The promotion of extended working life has created a period of uncertainty between the ending of work and the beginning of retirement. This period of the life course is now ‘open-ended’ in respect of whether older workers decide to remain in employment or leave working. However, the choices available are framed within public policy and organisational contexts as well as personal circumstances. The study reviews the organisation of ‘work-ending’, the construction of age within organisations, and the influences on provision of support in late working life. The article concludes with a discussion on the range of pressures that might limit control over pathways through middle and late working careers.
Despite improvements in the medical and surgical management of infants with CHD, growth failure before surgery in many infants continues to be a significant concern. A nutritional pathway was developed, the aim of which was to provide a structured approach to nutritional care for infants with CHD awaiting surgery.
Materials and methods
The modified Delphi process was development of a nutritional pathway; initial stakeholder meeting to finalise draft guidelines and develop questions; round 1 anonymous online survey; round 2 online survey; regional cardiac conference and pathway revision; and final expert meeting and pathway finalisation.
Paediatric Dietitians from all 11 of the paediatric cardiology surgical centres in the United Kingdom contributed to the guideline development. In all, 33% of participants had 9 or more years of experience working with infants with CHD. By the end of rounds 1 and 2, 76 and 96% of participants, respectively, were in agreement with the statements. Three statements where consensus was not achieved by the end of round 2 were discussed and agreed at the final expert group meeting.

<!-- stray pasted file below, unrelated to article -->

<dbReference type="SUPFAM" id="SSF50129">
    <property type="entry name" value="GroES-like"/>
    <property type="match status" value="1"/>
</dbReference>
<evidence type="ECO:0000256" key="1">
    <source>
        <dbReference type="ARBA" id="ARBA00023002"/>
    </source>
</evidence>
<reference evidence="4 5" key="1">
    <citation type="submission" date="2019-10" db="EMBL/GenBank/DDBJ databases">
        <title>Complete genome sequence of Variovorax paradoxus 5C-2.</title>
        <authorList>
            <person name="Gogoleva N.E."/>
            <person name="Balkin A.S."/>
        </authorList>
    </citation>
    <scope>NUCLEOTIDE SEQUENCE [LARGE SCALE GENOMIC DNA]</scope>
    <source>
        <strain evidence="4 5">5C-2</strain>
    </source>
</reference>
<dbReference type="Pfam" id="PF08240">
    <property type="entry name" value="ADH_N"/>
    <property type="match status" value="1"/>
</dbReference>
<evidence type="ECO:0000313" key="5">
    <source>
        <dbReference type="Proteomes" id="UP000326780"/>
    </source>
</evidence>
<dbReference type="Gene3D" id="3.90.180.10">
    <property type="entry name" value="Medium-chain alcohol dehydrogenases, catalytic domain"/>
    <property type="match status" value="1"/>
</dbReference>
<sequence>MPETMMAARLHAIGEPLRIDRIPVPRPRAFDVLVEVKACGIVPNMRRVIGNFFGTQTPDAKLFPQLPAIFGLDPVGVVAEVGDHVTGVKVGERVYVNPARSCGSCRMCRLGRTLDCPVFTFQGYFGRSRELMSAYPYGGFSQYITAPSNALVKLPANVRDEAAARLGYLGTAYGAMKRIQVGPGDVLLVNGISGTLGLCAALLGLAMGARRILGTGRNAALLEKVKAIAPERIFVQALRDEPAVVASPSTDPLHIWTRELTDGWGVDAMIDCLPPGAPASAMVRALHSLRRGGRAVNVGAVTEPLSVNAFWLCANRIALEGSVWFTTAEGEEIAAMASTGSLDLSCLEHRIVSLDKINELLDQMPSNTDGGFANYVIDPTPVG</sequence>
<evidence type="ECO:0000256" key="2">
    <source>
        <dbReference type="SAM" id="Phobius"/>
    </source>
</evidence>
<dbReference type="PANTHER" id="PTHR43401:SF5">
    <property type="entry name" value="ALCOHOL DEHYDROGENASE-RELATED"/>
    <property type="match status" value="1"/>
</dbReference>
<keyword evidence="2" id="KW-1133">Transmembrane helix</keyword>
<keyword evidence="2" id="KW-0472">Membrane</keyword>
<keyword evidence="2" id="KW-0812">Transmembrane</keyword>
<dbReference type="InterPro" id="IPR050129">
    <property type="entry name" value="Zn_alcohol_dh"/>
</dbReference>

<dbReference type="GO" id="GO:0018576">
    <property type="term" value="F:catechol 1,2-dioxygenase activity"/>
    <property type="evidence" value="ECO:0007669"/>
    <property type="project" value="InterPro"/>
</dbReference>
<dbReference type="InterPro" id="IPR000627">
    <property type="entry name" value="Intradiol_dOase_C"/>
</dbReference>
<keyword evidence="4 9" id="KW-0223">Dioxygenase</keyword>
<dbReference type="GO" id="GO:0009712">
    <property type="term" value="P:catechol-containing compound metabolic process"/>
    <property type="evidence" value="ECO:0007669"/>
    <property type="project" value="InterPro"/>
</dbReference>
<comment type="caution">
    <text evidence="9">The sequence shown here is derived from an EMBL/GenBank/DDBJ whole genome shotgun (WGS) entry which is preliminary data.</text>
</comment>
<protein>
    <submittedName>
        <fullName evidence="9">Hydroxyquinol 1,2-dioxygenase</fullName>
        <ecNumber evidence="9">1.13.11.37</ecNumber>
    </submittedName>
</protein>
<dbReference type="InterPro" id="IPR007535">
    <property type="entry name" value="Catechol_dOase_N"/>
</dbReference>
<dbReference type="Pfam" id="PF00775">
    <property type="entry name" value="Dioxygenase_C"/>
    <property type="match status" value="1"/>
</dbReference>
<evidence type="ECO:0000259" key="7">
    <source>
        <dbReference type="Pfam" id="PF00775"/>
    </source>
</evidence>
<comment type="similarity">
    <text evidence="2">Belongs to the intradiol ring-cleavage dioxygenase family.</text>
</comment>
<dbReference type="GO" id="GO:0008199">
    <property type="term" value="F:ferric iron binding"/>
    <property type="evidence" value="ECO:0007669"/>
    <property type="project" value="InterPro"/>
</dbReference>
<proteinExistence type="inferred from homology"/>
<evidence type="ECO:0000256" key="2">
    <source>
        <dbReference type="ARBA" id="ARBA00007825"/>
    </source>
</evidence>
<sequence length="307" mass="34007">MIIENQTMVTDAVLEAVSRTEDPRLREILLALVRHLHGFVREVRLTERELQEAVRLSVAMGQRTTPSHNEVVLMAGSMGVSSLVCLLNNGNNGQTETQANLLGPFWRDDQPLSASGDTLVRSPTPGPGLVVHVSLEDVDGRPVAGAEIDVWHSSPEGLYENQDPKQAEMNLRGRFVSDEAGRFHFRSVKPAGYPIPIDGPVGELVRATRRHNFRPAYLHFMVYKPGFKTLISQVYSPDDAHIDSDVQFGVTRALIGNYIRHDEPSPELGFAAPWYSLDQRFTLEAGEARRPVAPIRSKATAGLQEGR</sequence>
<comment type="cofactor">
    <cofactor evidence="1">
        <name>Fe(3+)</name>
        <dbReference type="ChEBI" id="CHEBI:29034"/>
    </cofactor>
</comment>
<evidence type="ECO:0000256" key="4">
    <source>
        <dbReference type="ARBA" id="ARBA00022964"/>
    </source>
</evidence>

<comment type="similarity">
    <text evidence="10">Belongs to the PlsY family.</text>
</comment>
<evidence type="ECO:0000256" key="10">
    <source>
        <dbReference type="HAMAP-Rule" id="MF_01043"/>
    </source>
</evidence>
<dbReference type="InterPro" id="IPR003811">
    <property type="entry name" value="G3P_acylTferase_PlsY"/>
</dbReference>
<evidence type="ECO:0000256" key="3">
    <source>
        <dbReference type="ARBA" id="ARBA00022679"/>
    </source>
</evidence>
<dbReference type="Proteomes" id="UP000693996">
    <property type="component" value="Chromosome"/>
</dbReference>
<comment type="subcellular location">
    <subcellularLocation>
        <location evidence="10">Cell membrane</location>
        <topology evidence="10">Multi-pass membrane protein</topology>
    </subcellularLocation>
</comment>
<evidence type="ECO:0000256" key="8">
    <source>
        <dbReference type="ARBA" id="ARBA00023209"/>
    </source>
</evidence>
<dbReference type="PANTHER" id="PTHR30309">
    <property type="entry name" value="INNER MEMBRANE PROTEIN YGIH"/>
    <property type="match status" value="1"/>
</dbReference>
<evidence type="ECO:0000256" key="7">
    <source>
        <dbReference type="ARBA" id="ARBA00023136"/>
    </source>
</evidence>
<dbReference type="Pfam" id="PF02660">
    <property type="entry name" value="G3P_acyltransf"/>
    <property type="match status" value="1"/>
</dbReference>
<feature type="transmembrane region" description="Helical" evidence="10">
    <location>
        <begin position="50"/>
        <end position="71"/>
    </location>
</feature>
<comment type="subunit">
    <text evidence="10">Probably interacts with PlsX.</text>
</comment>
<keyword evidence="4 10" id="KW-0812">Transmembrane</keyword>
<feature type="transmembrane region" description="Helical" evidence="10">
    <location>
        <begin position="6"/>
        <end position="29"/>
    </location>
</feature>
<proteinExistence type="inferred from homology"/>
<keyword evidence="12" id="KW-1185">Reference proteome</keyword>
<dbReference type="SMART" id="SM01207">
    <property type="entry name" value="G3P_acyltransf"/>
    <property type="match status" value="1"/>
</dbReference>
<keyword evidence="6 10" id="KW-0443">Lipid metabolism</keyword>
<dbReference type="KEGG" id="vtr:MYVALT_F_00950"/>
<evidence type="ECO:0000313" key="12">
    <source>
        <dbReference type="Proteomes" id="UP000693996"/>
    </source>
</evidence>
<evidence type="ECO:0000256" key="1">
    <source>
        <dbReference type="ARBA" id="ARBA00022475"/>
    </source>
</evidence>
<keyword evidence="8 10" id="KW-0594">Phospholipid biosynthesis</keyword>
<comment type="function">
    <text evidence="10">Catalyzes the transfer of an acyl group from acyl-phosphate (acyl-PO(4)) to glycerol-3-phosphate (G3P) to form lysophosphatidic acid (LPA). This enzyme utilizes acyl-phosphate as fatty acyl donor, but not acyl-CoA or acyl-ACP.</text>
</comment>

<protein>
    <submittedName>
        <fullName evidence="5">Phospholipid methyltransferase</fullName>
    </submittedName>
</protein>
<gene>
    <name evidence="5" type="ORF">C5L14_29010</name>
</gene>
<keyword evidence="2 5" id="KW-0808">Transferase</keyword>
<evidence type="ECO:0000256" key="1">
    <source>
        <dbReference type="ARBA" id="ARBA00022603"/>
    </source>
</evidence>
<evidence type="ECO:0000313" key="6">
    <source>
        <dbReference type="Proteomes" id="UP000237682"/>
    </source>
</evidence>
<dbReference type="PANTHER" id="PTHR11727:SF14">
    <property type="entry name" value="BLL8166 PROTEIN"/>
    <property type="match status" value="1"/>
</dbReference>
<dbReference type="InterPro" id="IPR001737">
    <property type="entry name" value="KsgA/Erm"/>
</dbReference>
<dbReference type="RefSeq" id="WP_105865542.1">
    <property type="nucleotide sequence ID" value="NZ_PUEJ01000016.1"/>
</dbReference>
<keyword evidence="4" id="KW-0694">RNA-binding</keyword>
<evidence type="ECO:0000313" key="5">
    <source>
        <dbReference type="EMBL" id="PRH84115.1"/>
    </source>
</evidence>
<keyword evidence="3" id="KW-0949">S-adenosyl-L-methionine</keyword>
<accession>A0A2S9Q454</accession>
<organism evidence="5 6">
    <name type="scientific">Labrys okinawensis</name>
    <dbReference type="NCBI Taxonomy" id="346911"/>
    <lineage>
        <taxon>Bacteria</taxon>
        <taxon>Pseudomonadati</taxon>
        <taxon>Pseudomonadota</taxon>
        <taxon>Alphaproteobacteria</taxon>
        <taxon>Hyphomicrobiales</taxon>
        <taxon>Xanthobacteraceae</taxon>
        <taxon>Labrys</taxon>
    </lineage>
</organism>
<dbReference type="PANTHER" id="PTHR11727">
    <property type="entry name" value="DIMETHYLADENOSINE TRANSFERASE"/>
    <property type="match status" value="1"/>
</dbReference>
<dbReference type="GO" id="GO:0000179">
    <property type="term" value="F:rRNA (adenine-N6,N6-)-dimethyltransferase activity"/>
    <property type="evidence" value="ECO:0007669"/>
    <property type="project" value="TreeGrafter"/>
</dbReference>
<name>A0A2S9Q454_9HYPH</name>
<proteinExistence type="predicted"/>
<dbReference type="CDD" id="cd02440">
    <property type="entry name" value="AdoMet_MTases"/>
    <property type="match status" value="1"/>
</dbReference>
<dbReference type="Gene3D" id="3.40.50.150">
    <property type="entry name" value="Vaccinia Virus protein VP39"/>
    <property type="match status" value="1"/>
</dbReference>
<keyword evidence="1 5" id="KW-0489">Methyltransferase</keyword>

Nutrition guidelines were developed for infants with CHD awaiting surgery, using a modified Delphi process, incorporating the best available evidence and expert opinion with regard to nutritional support in this group.
Paramphistomosis, caused by Calicophoron daubneyi, is an emerging infection of ruminants throughout Western Europe. Despite its prevalence, many questions remain regarding the basic biology of this parasite and how it interacts with its host. Consequently, there is a need to develop methods to study C. daubneyi in vitro to improve our understanding of rumen fluke biology. Towards this, we aimed to identify a suitable protocol for in vitro excystment of C. daubneyi metacercariae. Six methods that have been used to excyst metacercariae from a number of trematode species were tested with C. daubneyi metacercariae. Three of these achieved an average of >50% excystment whilst one method, which included an acid-pepsin treatment, incubation in reducing conditions and an alkaline/bile salt solution to activate the larvae, consistently gave >80% excystment. The latter protocol also showed no detrimental effect on the motility of newly excysted juvenile (NEJ) parasites when observed for up to 24 h in RPMI 1640 medium post-excystment. The successful production of C. daubneyi NEJs in vitro is a significant step forward, and will enable the discovery of infective stage-specific parasite antigens and facilitate drug screening trials, to aid the development of much needed diagnostic and therapeutic options for paramphistomosis.